While we all eat too much occasionally, regularly overeating and an inability to control the urge to eat may indicate an individual has binge eating disorder (BED). Although individuals suffering from binge eating disorder may feel powerless to suppress their compulsion to overeat, BED is a treatable condition that responds well to a variety of “people first, therapist second” counseling therapies meant to help you understand why you experience BED episodes and how to manage them successfully.
Signs of Binge Eating Disorder
Typically developing during adolescence and early adulthood, binge eating disorder causes people to eat large amounts of food when they are not hungry. Continuing to eat when full, eating rapidly without being aware of tasting the food and forgetting how much food has been eaten are signs of BED. The main difference between binge eating disorder and bulimia nervosa is that people with BED do not generally force themselves to vomit, exercise excessively or take laxatives to control weight gain.
A binge eating episode can overwhelm a person at any time but usually occurs when that person is feeling anxious and depressed. They find that eating food eases unwanted emotions, acting as an “escape” from unpleasant thoughts and feelings. After the first few binge eating episodes, the person essentially becomes addicted to binge eating. However, once the episode is over and reality sets in, they feel worse emotionally and physically. A cycle of depression/anxiety, binge eating, feeling better for a while and then feeling terrible again gets quickly established and extremely difficult to break.
Other behavioral characteristics of binge eating disorder include:
- Stockpiling “comfort” food to ease anxiety over not having food when the compulsion to eat overwhelms them
- Eating normally when around family and friends but binge eating later in private
- Thinking about eating constantly
- Withdrawing from social events to spend more time alone to binge eat
- Gaining weight
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What Causes Binge Eating Disorder?
Binge eating is a psychosocial disorder arising from multiple risk factors affecting people as children and adolescents. For example, social/cultural risk factors involve the pressure to remain thin, being raised by parents who used food to reward or punish and constant exposure to comments critical about appearance.
Clinical depression correlates with the development of binge eating disorder in teenagers, along with feelings of isolation, loneliness, low self-esteem, and body dysphoria. In addition, ongoing research indicates that biological abnormalities may contribute to BED, such as a dysfunctional hypothalamus or genetic mutations promoting a food addiction. The neurotransmitter responsible for regulating appetite–serotonin–is also implicated in the evolution of binge eating disorder.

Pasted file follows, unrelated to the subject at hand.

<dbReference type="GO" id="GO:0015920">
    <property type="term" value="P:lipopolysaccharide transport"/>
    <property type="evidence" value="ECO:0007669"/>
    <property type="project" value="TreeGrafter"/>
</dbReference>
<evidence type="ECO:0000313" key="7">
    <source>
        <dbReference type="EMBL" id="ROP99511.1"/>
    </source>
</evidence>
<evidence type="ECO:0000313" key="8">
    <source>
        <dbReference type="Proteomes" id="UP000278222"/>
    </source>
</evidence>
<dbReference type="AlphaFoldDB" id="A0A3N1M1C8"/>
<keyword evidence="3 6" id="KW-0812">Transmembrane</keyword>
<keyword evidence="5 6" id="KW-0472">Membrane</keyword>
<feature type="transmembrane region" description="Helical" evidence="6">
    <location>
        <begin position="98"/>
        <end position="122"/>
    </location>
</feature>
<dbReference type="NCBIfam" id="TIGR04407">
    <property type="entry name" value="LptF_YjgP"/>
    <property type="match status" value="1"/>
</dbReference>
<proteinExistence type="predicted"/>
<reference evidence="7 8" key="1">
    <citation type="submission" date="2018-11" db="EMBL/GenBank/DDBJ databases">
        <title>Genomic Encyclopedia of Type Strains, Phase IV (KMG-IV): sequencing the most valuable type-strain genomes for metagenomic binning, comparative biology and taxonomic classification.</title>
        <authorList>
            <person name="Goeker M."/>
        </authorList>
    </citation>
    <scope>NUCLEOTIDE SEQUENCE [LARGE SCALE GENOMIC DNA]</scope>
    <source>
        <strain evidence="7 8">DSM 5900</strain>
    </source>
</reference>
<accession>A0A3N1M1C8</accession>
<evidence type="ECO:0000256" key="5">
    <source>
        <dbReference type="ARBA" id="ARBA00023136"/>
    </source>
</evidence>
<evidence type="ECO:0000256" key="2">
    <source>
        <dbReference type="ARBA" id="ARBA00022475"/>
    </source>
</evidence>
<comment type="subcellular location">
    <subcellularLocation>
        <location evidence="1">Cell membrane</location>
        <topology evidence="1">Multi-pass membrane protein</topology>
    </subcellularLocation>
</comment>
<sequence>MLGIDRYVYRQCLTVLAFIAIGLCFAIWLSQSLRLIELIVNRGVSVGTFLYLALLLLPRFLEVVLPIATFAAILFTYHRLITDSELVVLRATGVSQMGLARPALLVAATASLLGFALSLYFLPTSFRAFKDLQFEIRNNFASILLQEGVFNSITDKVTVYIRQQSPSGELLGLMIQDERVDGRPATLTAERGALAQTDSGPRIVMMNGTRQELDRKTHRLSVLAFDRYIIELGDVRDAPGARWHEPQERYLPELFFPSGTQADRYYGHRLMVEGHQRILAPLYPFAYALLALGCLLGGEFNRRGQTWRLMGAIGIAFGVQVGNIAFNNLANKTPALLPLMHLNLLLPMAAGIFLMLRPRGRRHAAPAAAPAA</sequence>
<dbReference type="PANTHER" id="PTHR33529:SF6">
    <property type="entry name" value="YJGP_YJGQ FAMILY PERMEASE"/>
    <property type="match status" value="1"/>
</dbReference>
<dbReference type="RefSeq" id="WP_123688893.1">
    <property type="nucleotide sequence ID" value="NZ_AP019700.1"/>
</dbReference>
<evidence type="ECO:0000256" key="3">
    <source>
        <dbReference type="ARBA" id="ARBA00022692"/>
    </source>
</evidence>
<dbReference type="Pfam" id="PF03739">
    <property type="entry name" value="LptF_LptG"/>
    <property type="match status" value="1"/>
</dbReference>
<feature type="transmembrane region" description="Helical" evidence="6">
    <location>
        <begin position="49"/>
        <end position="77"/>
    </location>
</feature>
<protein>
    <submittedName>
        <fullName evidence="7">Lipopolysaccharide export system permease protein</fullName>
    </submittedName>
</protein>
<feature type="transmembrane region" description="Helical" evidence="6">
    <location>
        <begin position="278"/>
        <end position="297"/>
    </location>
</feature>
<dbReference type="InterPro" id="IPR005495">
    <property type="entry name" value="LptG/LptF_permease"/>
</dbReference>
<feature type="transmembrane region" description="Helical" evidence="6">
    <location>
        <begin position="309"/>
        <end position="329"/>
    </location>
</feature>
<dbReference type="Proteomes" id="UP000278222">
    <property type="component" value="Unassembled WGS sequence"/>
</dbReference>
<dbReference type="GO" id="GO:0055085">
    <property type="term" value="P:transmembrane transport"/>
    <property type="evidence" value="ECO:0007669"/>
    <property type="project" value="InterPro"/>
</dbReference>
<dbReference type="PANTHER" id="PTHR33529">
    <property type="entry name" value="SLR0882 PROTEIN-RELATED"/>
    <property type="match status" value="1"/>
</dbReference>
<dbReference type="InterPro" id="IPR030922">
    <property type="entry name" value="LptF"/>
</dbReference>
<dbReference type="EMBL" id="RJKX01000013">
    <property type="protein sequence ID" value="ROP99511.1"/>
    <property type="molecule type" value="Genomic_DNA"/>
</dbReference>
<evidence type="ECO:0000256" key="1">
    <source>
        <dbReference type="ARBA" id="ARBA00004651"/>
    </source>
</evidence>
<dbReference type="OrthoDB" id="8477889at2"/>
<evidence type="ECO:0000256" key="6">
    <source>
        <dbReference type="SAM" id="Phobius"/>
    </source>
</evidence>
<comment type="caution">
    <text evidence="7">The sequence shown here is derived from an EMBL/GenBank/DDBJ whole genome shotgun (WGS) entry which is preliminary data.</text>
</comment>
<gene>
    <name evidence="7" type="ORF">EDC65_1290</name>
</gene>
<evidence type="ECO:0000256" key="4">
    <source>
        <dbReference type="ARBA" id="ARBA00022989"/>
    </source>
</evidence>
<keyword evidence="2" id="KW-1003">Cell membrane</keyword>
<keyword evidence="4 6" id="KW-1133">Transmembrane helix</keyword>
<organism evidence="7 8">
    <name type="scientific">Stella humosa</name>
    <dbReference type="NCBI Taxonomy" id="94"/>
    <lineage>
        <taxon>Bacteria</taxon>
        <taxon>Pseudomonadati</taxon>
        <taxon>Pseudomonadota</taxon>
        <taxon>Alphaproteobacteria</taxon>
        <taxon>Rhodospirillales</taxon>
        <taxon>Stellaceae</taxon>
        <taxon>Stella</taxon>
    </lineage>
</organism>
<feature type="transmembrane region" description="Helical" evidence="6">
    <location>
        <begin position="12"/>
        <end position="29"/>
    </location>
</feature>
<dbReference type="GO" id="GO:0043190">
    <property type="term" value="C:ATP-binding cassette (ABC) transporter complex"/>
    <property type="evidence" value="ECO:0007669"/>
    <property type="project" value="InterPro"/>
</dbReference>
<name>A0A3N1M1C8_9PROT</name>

How Is Binge Eating Disorder Treated?
BED treatment begins with counseling sessions guided by recovered staff who understand how difficult and stressful it is to cope with a binge eating disorder. With patience and compassion, therapists help those with BED rediscover their core sense of self, how to differentiate between their “healthy self” and “eating disorder self” and why they feel compelled to turn to food for comfort. Evidence-based psychotherapeutic techniques address underlying conflicts fueling binge eating disorder by providing coping tools to those who have suffered emotional or physical abuse as children or teenagers, neglected to seek treatment for mental health problems and have difficulty re-directing displaced anxiety, anger, and depression.
Recovered staff members specializing in treating binge eating disorder cultivate feelings of empathy and trust with their clients. For those with BED, it is often hard to trust others because of a dysfunctional relationship with their parents, with influential family members or even significant others in their lives. Cognitive behavioral therapy, dialectical behavior skills training, acceptance and commitment therapy and using art therapy to express and learn about suppressed emotions are just a few of the powerful treatment programs designed to treat binge eating disorder.
Binge eating disorder can be treated successfully with experienced, nonjudgmental help from people who know first-hand what is it like to deal with BED. Recovering from food addiction is possible when people with BED take the initiative to reach out for sympathetic and understanding support provided by counselors who will remain by their side through the first counseling session and beyond.